‘So… any luck with a job?’
It is the one question that every graduate loathes hearing after Graduation Day. We tip our caps to the alumni, frame our diploma and then the biting reality of the future comes crashing into our lives like a hurricane of empty Jägermeister bottles. The not so startling truth is, the job hunt is not going very well.
This time last year I was preparing myself for one final year of Swansea domination, and doing colossal amounts of dissertation research as I played the delicate balancing act of student lifestyle and degree workload. Now I find myself getting asked near enough every day where my life is going, if I’ve found a real job, and when will I be leaving home? Leaving home, already? I only just got back; give a girl time to adjust. Post university life is hardly what we expect. There is no movie montage, no makeover, and no catchy-come-edgy soundtrack to anchor the moments of our lives.
I am doing what many other graduates are, working our summer jobs and hoping something will come along – except nothing is coming along. Don’t get me wrong- There are many people who have left university and worked diligently at making their own luck, and have eventually found a job. But many of us are stuck in that percentage who are affected by the broken promise of higher education.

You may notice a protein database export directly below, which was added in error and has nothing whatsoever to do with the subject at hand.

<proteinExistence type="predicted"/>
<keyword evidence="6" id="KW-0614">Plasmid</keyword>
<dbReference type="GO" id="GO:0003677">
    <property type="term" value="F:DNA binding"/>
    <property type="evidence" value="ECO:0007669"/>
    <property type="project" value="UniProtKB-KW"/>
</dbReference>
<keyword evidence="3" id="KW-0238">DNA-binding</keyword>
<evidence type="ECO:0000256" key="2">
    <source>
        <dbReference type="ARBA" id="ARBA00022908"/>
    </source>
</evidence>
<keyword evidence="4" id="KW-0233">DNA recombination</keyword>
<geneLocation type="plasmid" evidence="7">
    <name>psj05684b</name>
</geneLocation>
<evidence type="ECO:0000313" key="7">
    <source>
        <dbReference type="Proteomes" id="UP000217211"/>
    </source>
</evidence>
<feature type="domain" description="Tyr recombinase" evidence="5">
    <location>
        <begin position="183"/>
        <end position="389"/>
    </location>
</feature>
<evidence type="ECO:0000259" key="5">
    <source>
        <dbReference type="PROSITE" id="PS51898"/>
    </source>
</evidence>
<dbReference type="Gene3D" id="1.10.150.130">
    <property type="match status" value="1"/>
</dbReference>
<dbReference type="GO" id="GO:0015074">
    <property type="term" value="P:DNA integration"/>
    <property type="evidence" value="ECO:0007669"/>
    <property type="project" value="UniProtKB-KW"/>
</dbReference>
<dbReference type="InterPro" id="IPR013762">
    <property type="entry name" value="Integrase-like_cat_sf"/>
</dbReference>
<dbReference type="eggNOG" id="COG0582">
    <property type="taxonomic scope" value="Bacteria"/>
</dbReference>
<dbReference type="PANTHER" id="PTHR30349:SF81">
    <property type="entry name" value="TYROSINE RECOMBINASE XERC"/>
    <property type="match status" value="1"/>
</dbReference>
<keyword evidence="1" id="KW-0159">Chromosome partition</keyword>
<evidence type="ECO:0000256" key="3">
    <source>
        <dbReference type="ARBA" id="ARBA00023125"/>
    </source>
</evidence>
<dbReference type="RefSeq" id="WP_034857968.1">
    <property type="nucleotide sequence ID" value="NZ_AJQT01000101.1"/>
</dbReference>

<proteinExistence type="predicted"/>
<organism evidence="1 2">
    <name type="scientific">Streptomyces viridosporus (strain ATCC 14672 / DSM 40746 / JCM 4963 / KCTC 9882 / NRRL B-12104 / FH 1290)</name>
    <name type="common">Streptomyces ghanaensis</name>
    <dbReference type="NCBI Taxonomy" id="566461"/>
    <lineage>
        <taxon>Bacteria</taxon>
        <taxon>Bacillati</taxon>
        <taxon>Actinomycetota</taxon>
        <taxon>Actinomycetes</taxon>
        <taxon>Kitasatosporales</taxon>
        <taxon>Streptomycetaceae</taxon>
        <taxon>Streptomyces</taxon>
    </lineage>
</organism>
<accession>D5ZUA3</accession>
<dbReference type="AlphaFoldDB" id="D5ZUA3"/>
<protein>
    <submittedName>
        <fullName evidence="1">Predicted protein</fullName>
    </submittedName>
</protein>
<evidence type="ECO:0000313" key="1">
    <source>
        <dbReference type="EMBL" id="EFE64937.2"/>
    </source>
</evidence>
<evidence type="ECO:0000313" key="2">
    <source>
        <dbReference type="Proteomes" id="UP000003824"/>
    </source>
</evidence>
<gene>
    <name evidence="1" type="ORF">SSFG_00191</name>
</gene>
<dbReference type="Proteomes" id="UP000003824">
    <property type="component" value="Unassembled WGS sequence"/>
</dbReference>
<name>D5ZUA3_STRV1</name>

The general ignorance surrounding our futures these days can be blamed on the preexisting idea that students leave university and walk straight into an ideal job in their chosen sector. No such luck, even bar jobs and barista jobs are hard to come by, when everyone is hoping to do the same thing and earn a living while searching for their ideal entry level job. As of July 2012, it was reported that almost a fifth of recent university graduates still faced unemployment after six months of leaving university.
The job hunting advice you should be taking is the one that everybody tells you- be persistent. It is far better to be remembered for being annoyingly eager than to be forgotten in the pile of CV’s waiting to be pushed aside. Also, carefully utilize your social networking, and reach out to prospective contacts through websites such as LinkedIn. The only question worse than asking how our job prospects are is the question we’re told we’ll be saying in a few months- “Would you like fries with that?” When that snide remark is casually thrown in your direction after months of job hunting, we have no choice but to shake it off and smile, after all, good things come to those who wait… and to those who pester employers.
Ease the stress of your job search and take a look at the current vacancies on Grads.co.uk HERE